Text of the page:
The Youth and Sports Minister said financial incentives would be given to the members of the team.
The mainstream media went to town with its coverage of Malaysia’s victory over Indonesia in the final, with newspapers devoting pages to the news, including their front page, hailing the players as “heroes”.
Muzium Negara is going to hold an exhibition showcasing the team’s success in winning the Cup.
Please! We are going overboard!
Our football team did well and deserves to be congratulated. We should commend everyone who played a part in its victory and tell them they did a good job, and wish them future successes.
They should be praised for their courage in the second leg of the final for facing a hostile Indonesian crowd in Jakarta and losing by only 1-2.
And then we should move on.
What is the real agenda in declaring a public holiday? We didn’t win the World Cup; we merely won a tournament featuring the nations of ASEAN, a small regional grouping in the context of the big world out there.
Only eight teams participated in the AFF Suzuki Cup 2010 – the highest-ranked among them according to FIFA (International Federation of Association Football) was Thailand, at the 121st spot. Another participant, Laos, was the lowest among them, at number 167, out of 203 footballing nations.
Malaysia itself is ranked number 144.
So what’s the big deal in winning the Cup to warrant the declaration of a public holiday? If Malaysia had won the Asian Cup, that might have been something more to crow about. Although that still would not warrant a public holiday.
We sound like a desperate footballing nation clutching on to a small trophy and declaring it a blue ribbon. To outsiders looking in, we must appear a laughing stock.
Declaring a public holiday for a low-level achievement is sending out the wrong message and inculcating the wrong values.
It’s saying we don’t have to bother about standards, so we can celebrate mediocrity. The values cultivated from this are obviously negative: we don’t have to do really well in order to be rewarded handsomely. Hasn’t this been our national malady in the last few decades?
It’s also important to consider that one swallow does not make a summer. Our team’s victory this time in a competition involving Asia’s football minnows is not an automatic sign that bigger achievements are in the offing. As it is, we didn’t even qualify for the Asian Cup 2011.
By all means, we should give due encouragement to the team and build on their Suzuki Cup success, but big-scale celebrations are certainly premature. The rewards for now should be modest and proportionate to the achievement.
Giving a datukship to the coach would cheapen the value of such titles, if they are not already questionable in some cases. Let Rajagopal take Malaysia to the second round of the World Cup finals, then talk about giving him a title. That would be some achievement; although even to qualify for it is, at this point, unimaginable.
So why do we want to swell the heads of our footballers? Hasn’t it been the Malaysian hubris to laud sportspeople as heroes before their time has come? And then when they perform the next time on a bigger stage and falter, would it really be their fault if they failed to live up to our expectations?
So, instead of giving substantial financial incentives to the players, why not use the money to provide better training facilities?
Was Prime Minister Najib Razak acting responsibly in declaring a public holiday? Football is big in Malaysia, and especially among the youths, and he knows that. From the way it looked, he exploited the victory to score points and raise his popularity ratings, which could translate into votes for his party at the next general election.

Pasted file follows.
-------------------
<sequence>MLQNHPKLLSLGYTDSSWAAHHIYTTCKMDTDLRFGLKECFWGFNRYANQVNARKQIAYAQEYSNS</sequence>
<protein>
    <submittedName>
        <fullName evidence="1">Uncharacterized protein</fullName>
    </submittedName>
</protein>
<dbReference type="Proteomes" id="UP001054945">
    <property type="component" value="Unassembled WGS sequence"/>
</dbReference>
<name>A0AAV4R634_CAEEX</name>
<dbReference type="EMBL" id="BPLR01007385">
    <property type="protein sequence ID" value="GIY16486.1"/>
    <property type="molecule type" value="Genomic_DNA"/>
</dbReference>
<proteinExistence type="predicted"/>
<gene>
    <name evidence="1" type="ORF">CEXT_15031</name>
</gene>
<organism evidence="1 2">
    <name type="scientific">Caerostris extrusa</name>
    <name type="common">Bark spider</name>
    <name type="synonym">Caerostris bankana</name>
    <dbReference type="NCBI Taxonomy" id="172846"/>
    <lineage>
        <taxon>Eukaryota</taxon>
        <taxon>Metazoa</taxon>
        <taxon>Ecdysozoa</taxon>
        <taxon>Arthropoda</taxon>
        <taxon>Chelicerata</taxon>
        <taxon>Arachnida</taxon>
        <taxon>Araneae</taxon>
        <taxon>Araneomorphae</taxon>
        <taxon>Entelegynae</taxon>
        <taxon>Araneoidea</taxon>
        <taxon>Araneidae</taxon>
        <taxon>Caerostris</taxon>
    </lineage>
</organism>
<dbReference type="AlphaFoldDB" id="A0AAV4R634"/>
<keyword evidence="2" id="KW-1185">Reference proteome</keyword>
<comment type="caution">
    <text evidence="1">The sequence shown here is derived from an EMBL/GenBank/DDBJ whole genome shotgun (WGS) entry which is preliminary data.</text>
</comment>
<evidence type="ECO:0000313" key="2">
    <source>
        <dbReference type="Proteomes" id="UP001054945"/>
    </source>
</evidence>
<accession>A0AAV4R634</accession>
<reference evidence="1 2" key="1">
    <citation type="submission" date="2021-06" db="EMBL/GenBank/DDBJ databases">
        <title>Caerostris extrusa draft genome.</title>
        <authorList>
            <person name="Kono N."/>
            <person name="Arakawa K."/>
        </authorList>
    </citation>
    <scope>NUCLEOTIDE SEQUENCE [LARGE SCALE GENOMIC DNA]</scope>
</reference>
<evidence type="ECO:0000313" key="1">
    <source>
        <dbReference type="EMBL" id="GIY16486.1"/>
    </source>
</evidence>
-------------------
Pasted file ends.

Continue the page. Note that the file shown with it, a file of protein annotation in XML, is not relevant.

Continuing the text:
But this time around, he took a cheap shot. And came out looking like an opportunist. Whichever Blue Ocean strategy he employed, it isn’t one that comes with moral considerations.
Leadership means imparting what’s right, not attempting to be populist. In fact, politics in this country has become so dirty that our leadership has lost sight of what it means to impart the right values. The most obvious example of dirty play is BN’s takeover of Perak from Pakatan Rakyat.
If that’s leadership by example, it’s no wonder that the people have also been influenced to play dirty. That’s what was manifested during the first leg of the Suzuki Cup final played in Kuala Lumpur – when Malaysian football fans flashed laser lights on the faces of the Indonesian players to distract them from playing properly. That was, to say the least, a despicable act. From whom did our football fans learn to play so dirty?
Addressing this moral issue is more important than winning tournaments. And it is this that Malaysian leaders should be doing rather than placing priority on the winning. They should be asking whether the Malaysian value system has deteriorated – and if so, why. They should be asking how it can be salvaged, and improved. And whether we have become so corrupt that we don’t know what’s right and wrong any more.
Coincidentally, as the Cup final was going on, news broke of a WikiLeaks disclosure about a government cover-up of a rape committed by a senior Malaysian Cabinet minister on his Indonesian maid three years ago. Could all this football hype be intended to distract Malaysians from that issue?
Conspiracy theorists believe it could be. If they are right, it would confirm how morally low we have sunk. Even worse if the rape report is true.
When just last week, former Israeli president Moshe Katsav was convicted on two counts of rape, sensible Malaysians would have taken heart and wondered if such a vindication of justice could ever happen in Malaysia, especially involving a former head of state. Going by the current priorities of our government, the jury is still out.
[Source: Kee Thuan Chye/Malaysian Digest]